How is pulmonary fibrosis diagnosed?

Pulmonary fibrosis is diagnosed through a number of different tests and is a joint effort from specialist teams. On this page we explain the tests you might have if it’s thought you might have pulmonary fibrosis.

What should I do if I have symptoms of pulmonary fibrosis?

Make an appointment with your GP if you have symptoms that might be due to pulmonary fibrosis.

Your doctor will examine you, looking for other causes of breathlessness. They’ll listen for crackles in your lungs and arrange a chest X-ray if they hear any.

If you have IPF, doctors listening to your chest can often hear crackles in your lungs that sound like opening velcro.

If there is any suspicion you may have pulmonary fibrosis, your doctor will refer you to a chest specialist at your local hospital. You may be referred on again for further investigation or specialist treatment to a specialist in pulmonary fibrosis and ILD if there isn’t one in your local hospital.

What tests might I have to diagnose pulmonary fibrosis?

The hospital doctor will ask questions about your medical, family and work history and your symptoms. They will examine you, listen to your chest and assess the need for tests.

You may need tests such as:

For some types of pulmonary fibrosis, the results from a CT scan can be very clear and allow a diagnosis to be made. For example, on a CT scan IPF often shows up as a distinctive pattern on the lungs. You might hear your doctor call this honeycomb lung. The image shows lots of empty pockets or bubbles appearing where more solid-looking lung tissue would normally appear.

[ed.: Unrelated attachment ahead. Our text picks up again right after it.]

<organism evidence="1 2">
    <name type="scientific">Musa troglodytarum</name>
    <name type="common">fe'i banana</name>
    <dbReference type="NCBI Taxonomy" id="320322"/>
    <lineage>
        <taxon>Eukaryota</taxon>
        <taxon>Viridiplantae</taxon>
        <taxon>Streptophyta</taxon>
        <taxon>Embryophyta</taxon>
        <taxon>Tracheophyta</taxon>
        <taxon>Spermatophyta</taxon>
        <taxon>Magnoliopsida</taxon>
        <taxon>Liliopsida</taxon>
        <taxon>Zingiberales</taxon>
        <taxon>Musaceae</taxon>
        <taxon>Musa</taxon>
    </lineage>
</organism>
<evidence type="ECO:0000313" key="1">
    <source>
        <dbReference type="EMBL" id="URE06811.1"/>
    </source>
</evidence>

Looking inside your lungs

Your doctor may need to look inside your lungs and possibly remove some cells or tissue for testing. Different procedures can be used to get some lung tissue:

  • flexible bronchoscopy involves inserting a narrow tube through your nose or mouth, down into your lungs. You will have a local anaesthetic sprayed inside your nose and throat and often a sedative injection into your vein for your comfort. The tube has a camera on the end so the doctor can see inside your lungs. The doctor may flush some water through the tubing to remove and collect cells for analysis.
  • video-assisted thoracoscopy (VATS) involves surgery under a general anaesthetic to get a larger piece of lung tissue. A surgeon makes keyhole incisions in your chest for a video-assisted surgical telescope to enter, and to remove tissue samples from your lungs. It’s only undertaken if your specialist needs more tissue to make a diagnosis and treatment plan. Your doctor will discuss the risks with you. You’ll stay in hospital for a few days for this test.
  • open lung biopsy is a procedure undertaken by a specialist surgeon under general anaesthetic to take a sample from the lung.

Diagnosing pulmonary fibrosis is a joint effort by your specialist team. It will include doctors who are experts in lung conditions, surgery, X-rays and scans, and laboratory tests. The specialist nurse is an important part of this team and a good source of information and support for you. This multidisciplinary team (MDT) will review all your test results to reach a diagnosis.

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